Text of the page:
On top of the urgent human rights issues bubbling to the surface as Egypt hosts this year’s United Nations climate summit, COP 27, participants are beginning to complain openly about massive logistical barriers—from lodging costs, to a lack of food, coffee, toilets, and soap—for anyone trying to be a part of the negotiations at the conference centre in Sharm el-Sheikh.
Every United Nations climate conference faces armchair critics who try (in good faith or bad) to weigh the potential benefits of global climate negotiations against the cost and carbon footprint of the annual gathering. Anyone who’s attended a COP knows that the conference is a mix of sheer adrenaline and pure exhaustion, a continuing blur of 12- to 18-hour work days with none of the leisure or luxury the critics might imagine.
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But so far, the Egyptian Presidency seems intent on setting a new standard for gouger’s rates, poor organization, and lack of the basic services participants depend on to be able to function onsite.
A post in Thursday’s edition of ECO, the daily COP newsletter produced by Climate Action Network-i
International, traces the first signs of trouble back to late spring, when hotel bookings were cancelled without notice and prices doubled—a potentially insurmountable barrier for participants from developing countries or civil society organizations who could barely afford the conference to begin with. Days after the COP opened, ECO writes, “people are STILL being kicked out of their hotels even now unless they pay more money than the already highly inflated rates.”
At the conference site, meanwhile, “it is evident that the organizers at COP have priorities, which is not to ensure that delegates (who have paid a fortune to attend COP, or to host a pavilion at COP) have their needs met in a timely manner.” ECO tells stories of food kiosks still under construction with no supplies available, 60- to 90-minute lineups for food and drink where “you have to be prepared to pay an exorbitant amount for very little,” and an “official fly smacker” brought in to clear an infestation at the conference centre.
Expensive conference pavilions “were still building sites” as the conference entered its third day, water dispensers and coffee machines were in short supply, audio-visual equipment essential to conference sessions and discussions was largely unavailable, and the virtual platform for anyone trying to follow the conference from away “has proved next to useless in providing live feeds of negotiations,” ECO says.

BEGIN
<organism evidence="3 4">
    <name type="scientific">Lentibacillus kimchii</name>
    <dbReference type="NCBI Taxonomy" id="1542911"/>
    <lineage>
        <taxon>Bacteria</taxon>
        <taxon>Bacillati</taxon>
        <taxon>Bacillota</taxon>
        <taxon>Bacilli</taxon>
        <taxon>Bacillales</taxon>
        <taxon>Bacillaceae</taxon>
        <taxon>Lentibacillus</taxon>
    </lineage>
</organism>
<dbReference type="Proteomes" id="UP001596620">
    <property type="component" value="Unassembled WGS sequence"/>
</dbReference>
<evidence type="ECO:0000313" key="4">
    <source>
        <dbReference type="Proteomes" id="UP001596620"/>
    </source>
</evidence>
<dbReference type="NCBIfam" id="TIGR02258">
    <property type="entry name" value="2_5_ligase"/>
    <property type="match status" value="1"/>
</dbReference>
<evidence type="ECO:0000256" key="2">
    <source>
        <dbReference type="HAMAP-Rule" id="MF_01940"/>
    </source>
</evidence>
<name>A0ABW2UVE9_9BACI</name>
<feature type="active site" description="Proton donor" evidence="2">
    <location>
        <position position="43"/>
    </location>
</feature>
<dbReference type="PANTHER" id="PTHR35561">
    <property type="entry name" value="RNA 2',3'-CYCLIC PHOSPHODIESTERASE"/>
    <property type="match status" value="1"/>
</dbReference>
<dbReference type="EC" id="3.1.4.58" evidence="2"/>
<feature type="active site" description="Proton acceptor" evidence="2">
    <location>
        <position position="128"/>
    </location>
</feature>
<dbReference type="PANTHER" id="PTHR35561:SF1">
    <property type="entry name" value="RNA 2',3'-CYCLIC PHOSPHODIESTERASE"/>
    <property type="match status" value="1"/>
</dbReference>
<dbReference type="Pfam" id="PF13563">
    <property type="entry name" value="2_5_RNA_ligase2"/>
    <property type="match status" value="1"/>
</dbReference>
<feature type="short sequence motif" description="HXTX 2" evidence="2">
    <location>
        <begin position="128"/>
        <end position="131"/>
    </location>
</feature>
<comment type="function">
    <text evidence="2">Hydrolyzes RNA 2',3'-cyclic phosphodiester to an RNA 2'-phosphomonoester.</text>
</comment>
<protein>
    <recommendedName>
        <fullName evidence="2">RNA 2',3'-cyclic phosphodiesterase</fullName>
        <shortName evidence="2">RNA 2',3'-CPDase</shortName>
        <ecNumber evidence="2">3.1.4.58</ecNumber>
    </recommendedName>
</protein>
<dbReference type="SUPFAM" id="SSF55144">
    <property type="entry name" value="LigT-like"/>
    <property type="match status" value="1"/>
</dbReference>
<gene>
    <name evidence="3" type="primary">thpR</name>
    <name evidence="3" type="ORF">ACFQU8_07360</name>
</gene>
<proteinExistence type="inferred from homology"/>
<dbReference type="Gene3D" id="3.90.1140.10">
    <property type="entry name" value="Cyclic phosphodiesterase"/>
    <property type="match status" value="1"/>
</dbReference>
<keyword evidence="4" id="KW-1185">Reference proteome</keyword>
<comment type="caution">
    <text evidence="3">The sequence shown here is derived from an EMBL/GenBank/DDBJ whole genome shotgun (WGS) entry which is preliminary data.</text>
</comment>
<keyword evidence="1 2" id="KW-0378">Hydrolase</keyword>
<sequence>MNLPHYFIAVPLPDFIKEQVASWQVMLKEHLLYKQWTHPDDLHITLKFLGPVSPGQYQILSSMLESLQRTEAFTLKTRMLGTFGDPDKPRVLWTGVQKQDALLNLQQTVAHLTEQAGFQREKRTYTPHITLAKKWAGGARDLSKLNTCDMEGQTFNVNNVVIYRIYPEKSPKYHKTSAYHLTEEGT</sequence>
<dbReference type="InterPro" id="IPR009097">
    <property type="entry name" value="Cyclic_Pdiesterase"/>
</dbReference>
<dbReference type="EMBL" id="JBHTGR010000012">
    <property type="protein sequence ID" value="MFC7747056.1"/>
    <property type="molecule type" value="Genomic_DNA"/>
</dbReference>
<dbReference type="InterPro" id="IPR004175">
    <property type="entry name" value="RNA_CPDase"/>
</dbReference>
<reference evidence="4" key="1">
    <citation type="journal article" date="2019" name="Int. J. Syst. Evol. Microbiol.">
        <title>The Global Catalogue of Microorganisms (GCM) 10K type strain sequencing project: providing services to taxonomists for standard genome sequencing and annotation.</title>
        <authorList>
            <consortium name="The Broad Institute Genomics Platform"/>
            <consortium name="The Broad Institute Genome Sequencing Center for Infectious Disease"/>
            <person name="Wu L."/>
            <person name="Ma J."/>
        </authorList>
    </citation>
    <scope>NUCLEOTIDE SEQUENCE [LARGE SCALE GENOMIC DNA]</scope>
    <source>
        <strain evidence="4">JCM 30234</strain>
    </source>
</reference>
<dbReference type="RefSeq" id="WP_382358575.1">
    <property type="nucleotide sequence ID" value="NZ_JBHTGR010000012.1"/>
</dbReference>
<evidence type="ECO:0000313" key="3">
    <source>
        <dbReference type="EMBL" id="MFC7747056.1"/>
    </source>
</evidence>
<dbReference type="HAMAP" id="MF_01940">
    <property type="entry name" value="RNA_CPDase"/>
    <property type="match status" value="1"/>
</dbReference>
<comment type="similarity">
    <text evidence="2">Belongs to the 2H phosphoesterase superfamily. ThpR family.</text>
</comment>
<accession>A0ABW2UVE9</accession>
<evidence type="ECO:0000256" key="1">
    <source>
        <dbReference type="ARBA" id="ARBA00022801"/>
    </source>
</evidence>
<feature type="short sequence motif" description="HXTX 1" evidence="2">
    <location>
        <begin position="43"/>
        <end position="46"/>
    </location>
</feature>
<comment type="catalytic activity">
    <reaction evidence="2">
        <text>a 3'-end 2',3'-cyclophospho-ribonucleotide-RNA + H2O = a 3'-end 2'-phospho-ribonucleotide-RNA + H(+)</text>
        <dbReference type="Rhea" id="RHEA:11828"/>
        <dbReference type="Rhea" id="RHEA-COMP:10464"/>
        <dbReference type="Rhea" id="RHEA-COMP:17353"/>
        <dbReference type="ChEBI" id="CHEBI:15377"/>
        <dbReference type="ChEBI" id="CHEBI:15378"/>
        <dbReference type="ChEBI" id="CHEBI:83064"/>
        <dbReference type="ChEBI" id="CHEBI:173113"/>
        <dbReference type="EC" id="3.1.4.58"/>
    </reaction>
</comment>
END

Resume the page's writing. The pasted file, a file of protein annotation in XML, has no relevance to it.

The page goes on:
“This is particularly troubling for a COP where there is so much interest from so many who can’t be here in person. The inability to listen and engage online with the events here in Egypt is a huge opportunity missed.”
Negotiating rooms—where delegates will be working around the clock to hammer out useful outcomes from the two-week conference—“are either too small, too cold, or too noisy,” with negotiators as well as observers left to queue up outside after all the seats were taken. And Wednesday night, delegates leaving the conference centre were faced with a “running river of sewage” from inside the venue—a prospect, ECO says, that gave new meaning to “overflow areas”.
No one attends a UN climate conference because they’re looking forward to great personal amenities. But “this isn’t trivial or frivolous,” ECO writes. “The tens of thousands of people who have come to Sharm el-Sheikh have done so often at great personal expense and understanding that it is not without impact. We’re simple people who need decent Internet, food, water, toilets, and plugs to charge our devices, in order to make this climate summit a success, and secure real and impactful climate action.”
As for the “overflow area” outside the venue, “if the pictures and pleas of the delegates and observers don’t get the attention of the COP 27 Presidency, perhaps the smell will,” the newsletter adds.